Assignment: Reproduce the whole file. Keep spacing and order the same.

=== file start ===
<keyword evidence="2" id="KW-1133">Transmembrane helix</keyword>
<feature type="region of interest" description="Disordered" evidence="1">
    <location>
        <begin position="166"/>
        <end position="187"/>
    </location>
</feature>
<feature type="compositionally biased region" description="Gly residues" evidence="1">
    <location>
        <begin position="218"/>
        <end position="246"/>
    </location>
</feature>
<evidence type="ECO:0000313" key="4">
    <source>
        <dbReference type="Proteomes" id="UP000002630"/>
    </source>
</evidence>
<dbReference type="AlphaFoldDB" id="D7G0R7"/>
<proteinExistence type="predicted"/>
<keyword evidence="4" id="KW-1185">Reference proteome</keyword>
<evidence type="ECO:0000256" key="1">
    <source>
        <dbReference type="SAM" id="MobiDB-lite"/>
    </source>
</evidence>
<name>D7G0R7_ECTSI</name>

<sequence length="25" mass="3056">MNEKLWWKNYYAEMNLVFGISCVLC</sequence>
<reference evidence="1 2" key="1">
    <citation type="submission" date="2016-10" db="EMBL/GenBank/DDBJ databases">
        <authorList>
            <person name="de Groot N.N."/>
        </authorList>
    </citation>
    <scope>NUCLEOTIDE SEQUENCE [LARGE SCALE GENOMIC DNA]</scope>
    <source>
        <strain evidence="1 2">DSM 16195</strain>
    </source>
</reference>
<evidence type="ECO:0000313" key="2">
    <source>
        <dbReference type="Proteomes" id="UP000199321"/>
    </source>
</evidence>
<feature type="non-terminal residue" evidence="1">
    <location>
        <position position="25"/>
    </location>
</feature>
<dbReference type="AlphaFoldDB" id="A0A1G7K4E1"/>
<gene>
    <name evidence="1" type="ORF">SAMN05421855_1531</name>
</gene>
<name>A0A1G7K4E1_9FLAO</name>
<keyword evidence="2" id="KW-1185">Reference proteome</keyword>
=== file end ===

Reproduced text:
<keyword evidence="2" id="KW-1133">Transmembrane helix</keyword>
<feature type="region of interest" description="Disordered" evidence="1">
    <location>
        <begin position="166"/>
        <end position="187"/>
    </location>
</feature>
<feature type="compositionally biased region" description="Gly residues" evidence="1">
    <location>
        <begin position="218"/>
        <end position="246"/>
    </location>
</feature>
<evidence type="ECO:0000313" key="4">
    <source>
        <dbReference type="Proteomes" id="UP000002630"/>
    </source>
</evidence>
<dbReference type="AlphaFoldDB" id="D7G0R7"/>
<proteinExistence type="predicted"/>
<keyword evidence="4" id="KW-1185">Reference proteome</keyword>
<evidence type="ECO:0000256" key="1">
    <source>
        <dbReference type="SAM" id="MobiDB-lite"/>
    </source>
</evidence>
<name>D7G0R7_ECTSI</name>

<sequence length="25" mass="3056">MNEKLWWKNYYAEMNLVFGISCVLC</sequence>
<reference evidence="1 2" key="1">
    <citation type="submission" date="2016-10" db="EMBL/GenBank/DDBJ databases">
        <authorList>
            <person name="de Groot N.N."/>
        </authorList>
    </citation>
    <scope>NUCLEOTIDE SEQUENCE [LARGE SCALE GENOMIC DNA]</scope>
    <source>
        <strain evidence="1 2">DSM 16195</strain>
    </source>
</reference>
<evidence type="ECO:0000313" key="2">
    <source>
        <dbReference type="Proteomes" id="UP000199321"/>
    </source>
</evidence>
<feature type="non-terminal residue" evidence="1">
    <location>
        <position position="25"/>
    </location>
</feature>
<dbReference type="AlphaFoldDB" id="A0A1G7K4E1"/>
<gene>
    <name evidence="1" type="ORF">SAMN05421855_1531</name>
</gene>
<name>A0A1G7K4E1_9FLAO</name>
<keyword evidence="2" id="KW-1185">Reference proteome</keyword>